Darker honey is usually of a stronger flavor. flavors may also depend on the flower nectars from which the honey is produced, so it is fun to try honey made from various sources. The author’s personal favorite is a honey made from orange blossom nectar. It is very sweet and floral.
High sugar and acid content helps this liquid remain quite fresh for long periods of time. Honey does easily absorb moisture from air, and honey stored in an airtight container will keep almost indefinitely. Since cold promotes viscosity and changes honey’s flavor, it is best to not store it under cold conditions.
Tips for Preparing and Using
Honey may crystallize, but you can easily remedy this by heating the jar in hot water for fifteen to twenty minutes. Honey heated in the microwave might have an altered taste, as its hydroxymethylfurfural content can change through exposure to microwave radiation.
It can replace sugar, where 1/2 to 1/4 cup honey is equivalent to 1 cup of sugar. Honey is a bit sweeter, so you can use less. In addition since honey adds liquid to your recipe, remember to decrease the liquid by a quarter cup for each cup of honey used. Finally since honey browns well, reducing baking temperatures by 25 degrees F. will avoid over-browning.
Because honey can contain spores of Clostridium botulinum -the causative agent of botulism, an infection in infants- children less than 12 months old should not be fed honey. Honey is safe however for individuals over a year old due to their more mature digestive systems.
Allergic reaction is the most common side effect from bee products. If you know you are allergic to honey, bee pollen, or conifer and poplar trees, do not use bee products. Reactions can range from very mild such as mild gastrointestinal upset, to much more severe reactions, including asthma, anaphylaxis (shock), intestinal bleeding, and even death in people who are extremely allergic to bee products.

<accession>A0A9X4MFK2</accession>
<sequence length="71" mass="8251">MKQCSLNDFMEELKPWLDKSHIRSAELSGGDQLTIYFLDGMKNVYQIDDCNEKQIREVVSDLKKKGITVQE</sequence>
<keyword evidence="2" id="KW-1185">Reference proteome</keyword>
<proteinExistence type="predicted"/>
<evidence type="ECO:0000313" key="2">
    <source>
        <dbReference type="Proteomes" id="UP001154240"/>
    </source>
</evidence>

Honey contains small amounts of oxalates. Individuals with a history of calcium oxalate-containing kidney stones should limit their consumption of this food.
Nutritional Information per 100 Gram Serving
Carbohydrates: 82.4 g
Fat: 0 g
Protein: 0.3 g
Fiber: 0.2 g
Water: 17.1 g
Stearic Acid: 0.002 g
Oleic Acid: 0 g
Linoleic Acid: 0 g
Linolenic Acid: 0 g
Arachidonic Acid: 0 g
EPA: 0 g
DHA: 0 g
Cholesterol: 0 mg
Monounsaturated Fat: 0 g
Polyunsaturated Fat: 0 g
Saturated Fat: 0 g
Calcium: 6 mg
Copper: 0.036 mg
Iron: 0.42 mg
Magnesium: 2 mg
Manganese: 0.08 mg
Phosphorous: 4 mg
Potassium: 52 mg
Selenium: 0.8 mg
Sodium: 4 mg
Zinc: 0.22 mg
Folic Acid: 0 mcg
Niacin: 0.121 mg
Pantothenic Acid: 0.068 mg
Riboflavin: 0.038 mg
Thiamine: 0 mg
Vitamin A: 0 IU
Vitamin B12: 0 mcg
Vitamin B6: 0.024 mg
Vitamin C: 0.5 mg
Vitamin E: 0 mg
Vitamin K: 0.02 mg
Recipes which Include Honey:
This article was adapted from:
The Encyclopedia of Healing Foods by Michael Murray N.D. and Joseph Pizzorno N.D. with Lara Pizzorno M.A. , L.M.T.
Pictures pulled from Google.com